In the early 1980s, when inner city crime was soaring in many large metropolitan areas, a pair of American sociologists concocted what they dubbed the “broken windows” theory of policing and community safety, which held, roughly, that if municipal and law enforcement officials sweat the small stuff — graffiti, loitering, broken windows, etc. — the big stuff would take care of itself.
There were many explanations for what caused violent crime rates to plunge in the ensuing years, and it’s certainly true the reasons were far more complex than the magical thinking that lurks at the heart of the broken windows school. Yet this outlook, which is fundamentally conservative and, proved to be highly influential, informed all sorts of municipal decisions, from cleaning up subway cars to launching countless community policing programs, many of which gave law enforcement agencies license to harass racialized young people.
All of which is to say that Mayor John Tory had a choice of symbolic conservative cure-alls to, uh, address the wave of crime that prompted his decision, announced yesterday, to hire 200 new cops and administer a $48.3 million vitamin injection into the hide of the perennially sullen Toronto Police Service.
He could, for example, have declared that he was going to shovel a whole lot more money into erasing the most visible signs of accumulated neglect on our city streets (we got a very short-lived blitz instead). Or he could have hired new security guards or even transit cops to keep an eye on things on the TTC, from whence the surge of random violence has come.
In both cases, Tory would have made the blue folk happy. But he instead reached for that most tired of all quote-unquote solutions, which is to put more boots on the ground, as if a hiring binge — which can’t be done overnight — will put an end to whatever it is that ails us now.
Which is, well, ambiguous. Yes, lots of media attention directed at violent incidents on the TTC, and that has certainly got everyone’s attention. But the Toronto Police Service’s latest crime stats — which offer an incomplete snapshot — shows a sharp year-over-year drop in homicides and shootings, not much change in the rate of assaults and sexual assaults compared to the past five years and, get this, a long-term decline in property crimes except for car theft, which is way up.
Basically, what Tory has done is serve up a housewarming gift for the new police chief.
Let’s consider a few of the other head-scratchers with this move. In the past two years, city council has debated and then approved the establishment of a new form of emergency response — specialized, non-police teams called in to deal with people in the throes of emotional crisis or mental distress.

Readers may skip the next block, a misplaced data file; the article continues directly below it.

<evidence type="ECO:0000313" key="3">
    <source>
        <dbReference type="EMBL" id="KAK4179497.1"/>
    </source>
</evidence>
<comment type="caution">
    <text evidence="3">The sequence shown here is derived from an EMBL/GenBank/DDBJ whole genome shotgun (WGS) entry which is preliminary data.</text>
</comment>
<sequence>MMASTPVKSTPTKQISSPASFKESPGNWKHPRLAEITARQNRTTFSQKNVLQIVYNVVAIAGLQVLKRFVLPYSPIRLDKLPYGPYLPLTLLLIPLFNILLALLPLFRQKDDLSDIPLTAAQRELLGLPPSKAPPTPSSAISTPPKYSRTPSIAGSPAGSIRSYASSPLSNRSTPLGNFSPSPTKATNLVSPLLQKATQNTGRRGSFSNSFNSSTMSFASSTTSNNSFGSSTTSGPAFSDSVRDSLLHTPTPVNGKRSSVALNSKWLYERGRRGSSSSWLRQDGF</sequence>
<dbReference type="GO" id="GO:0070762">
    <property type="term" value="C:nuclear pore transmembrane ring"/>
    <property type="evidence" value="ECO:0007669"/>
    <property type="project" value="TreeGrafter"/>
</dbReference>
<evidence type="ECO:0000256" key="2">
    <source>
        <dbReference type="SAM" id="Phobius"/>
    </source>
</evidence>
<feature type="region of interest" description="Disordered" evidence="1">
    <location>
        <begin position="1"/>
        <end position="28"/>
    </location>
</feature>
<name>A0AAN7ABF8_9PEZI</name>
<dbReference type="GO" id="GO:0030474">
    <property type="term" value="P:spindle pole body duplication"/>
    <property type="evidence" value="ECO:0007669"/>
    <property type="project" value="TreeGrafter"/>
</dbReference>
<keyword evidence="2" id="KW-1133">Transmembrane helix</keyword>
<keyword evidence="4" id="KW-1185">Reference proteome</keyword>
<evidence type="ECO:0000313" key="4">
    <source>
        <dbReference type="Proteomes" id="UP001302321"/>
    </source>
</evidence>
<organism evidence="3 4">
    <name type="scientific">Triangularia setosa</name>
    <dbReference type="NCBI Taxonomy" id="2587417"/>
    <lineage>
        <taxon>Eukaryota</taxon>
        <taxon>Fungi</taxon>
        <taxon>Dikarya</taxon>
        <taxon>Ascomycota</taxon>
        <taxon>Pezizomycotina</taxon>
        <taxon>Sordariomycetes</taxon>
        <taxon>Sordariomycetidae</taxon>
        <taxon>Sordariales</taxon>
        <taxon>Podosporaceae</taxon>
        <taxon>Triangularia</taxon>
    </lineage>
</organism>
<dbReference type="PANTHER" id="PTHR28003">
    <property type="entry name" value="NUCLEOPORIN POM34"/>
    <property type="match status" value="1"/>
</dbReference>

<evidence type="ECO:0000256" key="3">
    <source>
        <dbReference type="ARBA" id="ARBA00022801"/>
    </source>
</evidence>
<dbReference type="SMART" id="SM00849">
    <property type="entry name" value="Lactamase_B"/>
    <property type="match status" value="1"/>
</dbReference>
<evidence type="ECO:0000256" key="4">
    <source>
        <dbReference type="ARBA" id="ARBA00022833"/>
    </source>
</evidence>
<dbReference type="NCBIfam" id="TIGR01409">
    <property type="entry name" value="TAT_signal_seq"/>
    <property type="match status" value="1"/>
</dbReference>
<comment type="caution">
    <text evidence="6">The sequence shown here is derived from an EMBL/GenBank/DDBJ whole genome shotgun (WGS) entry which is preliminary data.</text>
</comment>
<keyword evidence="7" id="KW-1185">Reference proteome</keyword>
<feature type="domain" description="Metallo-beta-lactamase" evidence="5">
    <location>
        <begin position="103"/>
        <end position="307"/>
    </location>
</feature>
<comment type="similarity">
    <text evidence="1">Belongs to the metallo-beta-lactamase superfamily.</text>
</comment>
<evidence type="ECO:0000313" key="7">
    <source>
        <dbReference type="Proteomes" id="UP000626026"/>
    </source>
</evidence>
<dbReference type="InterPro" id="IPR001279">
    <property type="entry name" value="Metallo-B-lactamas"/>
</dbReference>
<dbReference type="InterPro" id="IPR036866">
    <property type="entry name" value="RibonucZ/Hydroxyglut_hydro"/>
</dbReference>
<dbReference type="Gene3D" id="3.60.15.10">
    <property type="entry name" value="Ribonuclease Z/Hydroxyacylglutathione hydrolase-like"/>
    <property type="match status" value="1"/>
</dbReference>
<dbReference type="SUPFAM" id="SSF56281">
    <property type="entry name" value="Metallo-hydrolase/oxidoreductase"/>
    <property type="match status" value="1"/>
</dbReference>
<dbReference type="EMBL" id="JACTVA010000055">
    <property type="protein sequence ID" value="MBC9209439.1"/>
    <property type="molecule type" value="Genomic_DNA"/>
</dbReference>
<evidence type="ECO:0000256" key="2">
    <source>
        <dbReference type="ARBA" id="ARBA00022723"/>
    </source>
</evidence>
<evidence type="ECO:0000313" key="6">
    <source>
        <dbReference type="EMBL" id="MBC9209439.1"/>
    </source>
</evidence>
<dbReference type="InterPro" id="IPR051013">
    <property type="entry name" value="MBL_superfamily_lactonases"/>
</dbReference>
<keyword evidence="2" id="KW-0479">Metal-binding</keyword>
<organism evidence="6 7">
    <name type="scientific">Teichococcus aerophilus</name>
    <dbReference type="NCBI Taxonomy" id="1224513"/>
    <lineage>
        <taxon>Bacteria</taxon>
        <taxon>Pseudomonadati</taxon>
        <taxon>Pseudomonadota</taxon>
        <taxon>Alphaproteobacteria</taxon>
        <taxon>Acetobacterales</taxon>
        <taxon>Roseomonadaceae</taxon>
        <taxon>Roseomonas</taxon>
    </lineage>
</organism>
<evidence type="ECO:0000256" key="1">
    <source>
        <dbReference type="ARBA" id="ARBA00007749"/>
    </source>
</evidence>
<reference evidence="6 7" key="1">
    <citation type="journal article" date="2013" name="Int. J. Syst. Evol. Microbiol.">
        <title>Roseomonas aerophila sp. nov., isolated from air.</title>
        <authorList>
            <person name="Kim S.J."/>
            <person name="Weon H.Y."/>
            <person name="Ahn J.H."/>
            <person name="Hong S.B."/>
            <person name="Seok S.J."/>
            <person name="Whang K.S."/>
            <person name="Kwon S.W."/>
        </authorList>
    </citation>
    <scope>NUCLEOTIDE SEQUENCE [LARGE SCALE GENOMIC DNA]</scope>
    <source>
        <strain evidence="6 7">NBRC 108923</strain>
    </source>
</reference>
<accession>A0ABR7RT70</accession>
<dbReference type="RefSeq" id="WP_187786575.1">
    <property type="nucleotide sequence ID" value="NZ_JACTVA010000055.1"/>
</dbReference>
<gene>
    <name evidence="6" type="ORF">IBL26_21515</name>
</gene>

For years, the police service itself has complained that uniformed cops spend more time dealing with mental health calls than almost any other task — tens of thousands per year. Amidst the George Floyd protests and calls to defund the police, an unlikely point of consensus emerged between the police and those treating individuals with mental health and addiction problems, which is that crisis intervention teams led by trained psychiatric nurses should become the first responders.
Tory, who frequently (and I believe genuinely) talks about the impoverishment of mental health services, supported the creation of the new so-called 211 service, dubbed the Toronto Community Crisis Service, last March.
How quickly we forget.
It remains to be seen how Tory’s opening gambit augers for the 2023 budget deliberations. There’s no question this 4.3% bump to the police budget will make everything else more difficult. The city is entering this year’s budget Olympics with a deeper than usual shortfall, and Tory himself has called on the feds and Queen’s Park to provide a bail-out so he doesn’t have to sell a property tax hike to Toronto’s entitled homeowners.
Surely if the police need a 4.3% hike to address what’s being sold as a violent crime wave, the other departments that support community safety and well-being (parks, recreation, libraries, housing, etc., etc.) deserve a similar increase. After all, if what we’re seeing is more than just a series of random crimes, then it makes sense for council to take a holistic approach by considering the other factors that contribute to the erosion of the city’s sense of security.
Perhaps the mayor and his budget chief will prove me wrong, but I’m guessing that the next chapter in this year’s budget saga won’t coalesce around a holistic approach. Rather, we will hear the political right call on departments to do “more with less” and distinguish between “must-haves and nice-to-haves” — in other words, all the normal-course BS that our leaders deploy to justify their desire to shield homeowners from the burden of adequate taxation.
More than anything else, though, what I see here is Tory reverting to, well, the mean, which is to say the fundamentally conservative world-view that he managed to conceal earlier in his mayoralty, but which has been cast overboard now that he and Doug Ford have figured out how they can work in harmonic alignment for the balance of their respective terms.
I’m always tempted to ask why Tory hasn’t read the room. But the fact is that he has.